Long Beach, CA
As summer kicks off and families hit the road for vacations, the Long Beach Police Department and the California Office of Traffic Safety is reminding motorists to Click It or Ticket. Aimed at enforcing seatbelt use to help keep you and your family safe, the national seat belt campaign will take place May 22, 2017 through June 4, 2017, concurrent with one of the busiest travel and holiday weekends of the year.
Officers assigned to the Traffic Section will conduct four nighttime seatbelt enforcement operations during the two week Click It or Ticket mobilization to help lower California’s traffic deaths. In addition to these special patrols, officers on routine patrol will also look for unrestrained drivers and passengers to stop and cite.
“Our law enforcement personnel see firsthand the loss of life when people refuse to buckle up,” said Lieutenant Kris Klein, “It’s such a simple thing, and it should be an automatic next step after sitting down in a vehicle. As the Memorial Day weekend approaches and the summer vacation season ramps up, we want to keep our community members safe and make sure people are doing the one thing that can save them in a crash: buckling up. If the campaign wakes up the hundreds of thousands of Californians who still don’t heed the dangers of unrestrained driving and gets them to buckle up, we’ll consider it a success.”
According to the National Highway Traffic Safety Administration (NHTSA), nearly half of the 22,441 passenger vehicle occupants killed in crashes in 2015 were unrestrained. During nighttime hours, that number soared to 57 percent of those killed. That’s why one focus of the Click It or Ticket campaign is nighttime enforcement. Participating law enforcement agencies will take a no-excuses approach to seatbelt law enforcement, writing citations day and night. In Long Beach, the ticket cost for an adult seatbelt violation is $162, with penalties for not restraining a child at $465.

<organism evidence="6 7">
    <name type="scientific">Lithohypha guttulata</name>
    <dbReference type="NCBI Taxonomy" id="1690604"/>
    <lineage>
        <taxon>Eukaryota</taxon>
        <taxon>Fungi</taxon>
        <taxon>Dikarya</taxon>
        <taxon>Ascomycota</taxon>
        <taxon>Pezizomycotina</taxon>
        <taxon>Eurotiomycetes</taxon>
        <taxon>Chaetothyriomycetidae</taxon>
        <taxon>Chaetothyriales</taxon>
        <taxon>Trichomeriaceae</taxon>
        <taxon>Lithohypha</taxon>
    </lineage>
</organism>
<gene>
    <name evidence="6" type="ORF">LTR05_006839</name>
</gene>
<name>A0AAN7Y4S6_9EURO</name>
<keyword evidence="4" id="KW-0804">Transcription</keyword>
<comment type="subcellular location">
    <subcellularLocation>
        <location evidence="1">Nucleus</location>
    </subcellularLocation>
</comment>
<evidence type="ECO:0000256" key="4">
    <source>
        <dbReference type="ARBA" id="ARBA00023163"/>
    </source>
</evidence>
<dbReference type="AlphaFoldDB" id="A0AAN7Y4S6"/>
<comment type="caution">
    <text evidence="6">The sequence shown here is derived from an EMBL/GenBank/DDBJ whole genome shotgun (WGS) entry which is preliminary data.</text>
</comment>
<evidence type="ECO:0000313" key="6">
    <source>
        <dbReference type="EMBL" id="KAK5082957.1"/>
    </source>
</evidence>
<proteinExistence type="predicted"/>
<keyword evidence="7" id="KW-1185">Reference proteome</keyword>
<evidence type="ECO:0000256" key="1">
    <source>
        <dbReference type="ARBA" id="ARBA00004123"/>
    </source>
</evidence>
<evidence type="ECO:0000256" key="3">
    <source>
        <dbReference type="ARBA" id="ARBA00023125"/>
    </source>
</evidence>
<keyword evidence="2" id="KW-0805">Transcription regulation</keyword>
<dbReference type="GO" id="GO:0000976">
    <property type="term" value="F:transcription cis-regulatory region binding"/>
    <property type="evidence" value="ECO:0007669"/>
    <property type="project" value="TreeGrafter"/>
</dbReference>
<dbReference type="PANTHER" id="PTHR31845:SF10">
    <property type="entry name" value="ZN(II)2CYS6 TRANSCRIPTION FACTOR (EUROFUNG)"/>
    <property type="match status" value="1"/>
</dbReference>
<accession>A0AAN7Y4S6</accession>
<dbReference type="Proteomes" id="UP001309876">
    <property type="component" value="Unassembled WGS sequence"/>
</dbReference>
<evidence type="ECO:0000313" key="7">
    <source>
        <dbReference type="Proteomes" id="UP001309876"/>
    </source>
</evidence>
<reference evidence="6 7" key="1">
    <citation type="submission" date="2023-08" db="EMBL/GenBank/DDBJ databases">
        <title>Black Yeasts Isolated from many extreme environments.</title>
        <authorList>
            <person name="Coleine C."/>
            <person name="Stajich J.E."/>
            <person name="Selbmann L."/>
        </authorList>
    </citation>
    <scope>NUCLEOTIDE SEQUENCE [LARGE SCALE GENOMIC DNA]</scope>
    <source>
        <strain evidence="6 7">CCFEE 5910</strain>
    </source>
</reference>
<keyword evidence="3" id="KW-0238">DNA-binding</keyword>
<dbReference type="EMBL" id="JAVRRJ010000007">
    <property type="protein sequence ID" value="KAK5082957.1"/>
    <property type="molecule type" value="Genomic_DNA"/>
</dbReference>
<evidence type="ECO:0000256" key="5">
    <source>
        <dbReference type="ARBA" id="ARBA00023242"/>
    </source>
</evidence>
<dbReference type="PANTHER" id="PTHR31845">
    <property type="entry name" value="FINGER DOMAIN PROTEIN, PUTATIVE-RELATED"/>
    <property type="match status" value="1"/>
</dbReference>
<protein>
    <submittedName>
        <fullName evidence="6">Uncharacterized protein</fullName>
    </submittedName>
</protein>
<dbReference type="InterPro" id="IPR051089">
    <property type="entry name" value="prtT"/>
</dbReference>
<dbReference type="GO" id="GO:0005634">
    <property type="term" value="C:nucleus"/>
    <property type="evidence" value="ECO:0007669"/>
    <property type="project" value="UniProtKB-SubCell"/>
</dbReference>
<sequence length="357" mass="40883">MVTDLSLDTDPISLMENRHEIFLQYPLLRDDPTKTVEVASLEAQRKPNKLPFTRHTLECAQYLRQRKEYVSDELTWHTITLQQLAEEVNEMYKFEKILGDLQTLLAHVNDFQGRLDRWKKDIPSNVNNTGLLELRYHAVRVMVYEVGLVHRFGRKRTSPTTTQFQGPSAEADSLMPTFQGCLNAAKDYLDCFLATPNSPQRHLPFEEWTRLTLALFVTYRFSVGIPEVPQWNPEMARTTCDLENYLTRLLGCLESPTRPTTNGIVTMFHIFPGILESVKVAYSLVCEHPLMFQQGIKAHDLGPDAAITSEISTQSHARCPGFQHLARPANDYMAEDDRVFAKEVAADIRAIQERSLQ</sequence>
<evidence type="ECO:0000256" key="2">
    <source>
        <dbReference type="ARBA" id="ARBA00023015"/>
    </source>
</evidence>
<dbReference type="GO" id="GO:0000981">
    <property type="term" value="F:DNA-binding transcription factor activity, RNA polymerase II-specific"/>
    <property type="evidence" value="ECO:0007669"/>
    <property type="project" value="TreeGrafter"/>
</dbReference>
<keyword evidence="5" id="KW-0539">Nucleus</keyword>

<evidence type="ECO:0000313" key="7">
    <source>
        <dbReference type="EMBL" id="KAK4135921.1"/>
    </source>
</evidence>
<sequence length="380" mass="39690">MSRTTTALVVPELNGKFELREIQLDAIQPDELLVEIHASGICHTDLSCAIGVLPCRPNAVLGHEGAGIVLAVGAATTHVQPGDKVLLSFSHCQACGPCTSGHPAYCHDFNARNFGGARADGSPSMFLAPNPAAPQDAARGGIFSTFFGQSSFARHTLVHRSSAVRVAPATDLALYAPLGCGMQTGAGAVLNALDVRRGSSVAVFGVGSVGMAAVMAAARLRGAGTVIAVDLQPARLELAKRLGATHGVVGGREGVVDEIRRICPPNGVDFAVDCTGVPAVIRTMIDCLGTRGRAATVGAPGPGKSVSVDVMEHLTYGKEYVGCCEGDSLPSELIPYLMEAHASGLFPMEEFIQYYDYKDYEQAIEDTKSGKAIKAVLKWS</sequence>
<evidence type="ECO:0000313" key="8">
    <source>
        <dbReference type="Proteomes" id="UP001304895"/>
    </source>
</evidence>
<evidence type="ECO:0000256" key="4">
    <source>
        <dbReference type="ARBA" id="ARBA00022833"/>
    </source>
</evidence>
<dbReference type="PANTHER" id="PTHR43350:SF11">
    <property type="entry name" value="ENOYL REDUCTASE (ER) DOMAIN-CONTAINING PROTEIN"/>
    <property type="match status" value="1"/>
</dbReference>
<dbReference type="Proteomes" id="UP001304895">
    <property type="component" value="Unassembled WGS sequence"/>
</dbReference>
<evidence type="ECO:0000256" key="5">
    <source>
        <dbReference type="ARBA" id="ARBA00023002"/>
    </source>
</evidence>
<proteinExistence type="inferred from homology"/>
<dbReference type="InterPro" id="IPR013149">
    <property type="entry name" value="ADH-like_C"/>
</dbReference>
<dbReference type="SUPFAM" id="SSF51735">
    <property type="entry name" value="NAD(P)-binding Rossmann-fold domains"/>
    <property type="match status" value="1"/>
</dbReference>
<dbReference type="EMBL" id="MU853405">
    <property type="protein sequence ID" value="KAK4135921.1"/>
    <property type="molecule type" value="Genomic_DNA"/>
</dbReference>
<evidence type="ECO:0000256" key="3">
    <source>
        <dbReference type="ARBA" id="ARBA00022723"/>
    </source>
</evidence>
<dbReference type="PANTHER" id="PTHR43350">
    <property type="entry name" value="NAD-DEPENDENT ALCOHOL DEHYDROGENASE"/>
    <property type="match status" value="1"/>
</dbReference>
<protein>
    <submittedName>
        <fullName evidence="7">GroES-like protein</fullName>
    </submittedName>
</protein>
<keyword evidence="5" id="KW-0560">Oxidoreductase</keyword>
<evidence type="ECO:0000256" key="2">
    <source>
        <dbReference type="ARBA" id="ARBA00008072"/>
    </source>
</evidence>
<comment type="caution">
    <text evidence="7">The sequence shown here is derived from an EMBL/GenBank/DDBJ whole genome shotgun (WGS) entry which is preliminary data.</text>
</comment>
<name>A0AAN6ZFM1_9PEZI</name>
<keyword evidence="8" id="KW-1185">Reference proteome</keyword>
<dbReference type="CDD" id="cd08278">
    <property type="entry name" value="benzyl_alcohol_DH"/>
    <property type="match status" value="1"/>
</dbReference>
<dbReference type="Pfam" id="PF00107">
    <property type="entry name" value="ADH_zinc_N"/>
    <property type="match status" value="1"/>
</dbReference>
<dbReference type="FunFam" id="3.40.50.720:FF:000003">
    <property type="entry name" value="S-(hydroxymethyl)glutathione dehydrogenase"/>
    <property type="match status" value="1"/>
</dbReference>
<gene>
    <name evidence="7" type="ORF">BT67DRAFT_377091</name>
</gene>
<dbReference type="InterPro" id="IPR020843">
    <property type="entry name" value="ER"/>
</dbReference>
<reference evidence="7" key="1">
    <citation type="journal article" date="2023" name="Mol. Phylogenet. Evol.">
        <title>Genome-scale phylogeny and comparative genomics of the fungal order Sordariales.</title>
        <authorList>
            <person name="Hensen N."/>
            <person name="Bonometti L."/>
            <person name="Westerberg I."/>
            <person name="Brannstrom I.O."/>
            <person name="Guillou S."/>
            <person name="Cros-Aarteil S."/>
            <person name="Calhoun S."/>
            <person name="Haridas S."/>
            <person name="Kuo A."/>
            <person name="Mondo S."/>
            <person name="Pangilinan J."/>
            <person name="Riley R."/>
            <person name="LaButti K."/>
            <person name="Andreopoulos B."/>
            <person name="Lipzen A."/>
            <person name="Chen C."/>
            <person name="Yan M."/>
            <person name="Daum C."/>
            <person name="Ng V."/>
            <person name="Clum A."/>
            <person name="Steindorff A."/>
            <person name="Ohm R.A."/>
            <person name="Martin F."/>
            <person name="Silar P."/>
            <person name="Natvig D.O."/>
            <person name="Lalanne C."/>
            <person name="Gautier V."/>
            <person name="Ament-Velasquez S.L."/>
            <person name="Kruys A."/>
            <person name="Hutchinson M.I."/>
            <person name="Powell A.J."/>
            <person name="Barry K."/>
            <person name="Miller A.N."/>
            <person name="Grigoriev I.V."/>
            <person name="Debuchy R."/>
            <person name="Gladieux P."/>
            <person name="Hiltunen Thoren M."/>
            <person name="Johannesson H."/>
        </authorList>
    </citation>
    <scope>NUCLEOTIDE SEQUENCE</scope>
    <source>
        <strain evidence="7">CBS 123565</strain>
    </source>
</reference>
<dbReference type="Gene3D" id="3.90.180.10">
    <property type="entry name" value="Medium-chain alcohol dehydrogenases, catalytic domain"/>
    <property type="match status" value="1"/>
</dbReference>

In 2015, 545 Californians where killed because they did not buckle their seatbelts, according to NHTSA. Nationally, almost twice as many males were killed in crashes as compared to females, with lower belt use rates, too. Of the males killed in crashes in 2015, more than half (52 percent) were unrestrained. For females killed in crashes, 42 percent were not buckled up.
Funding for these operations is provided by a grant from the California Office of Traffic Safety through the National Highway Traffic Safety Administration.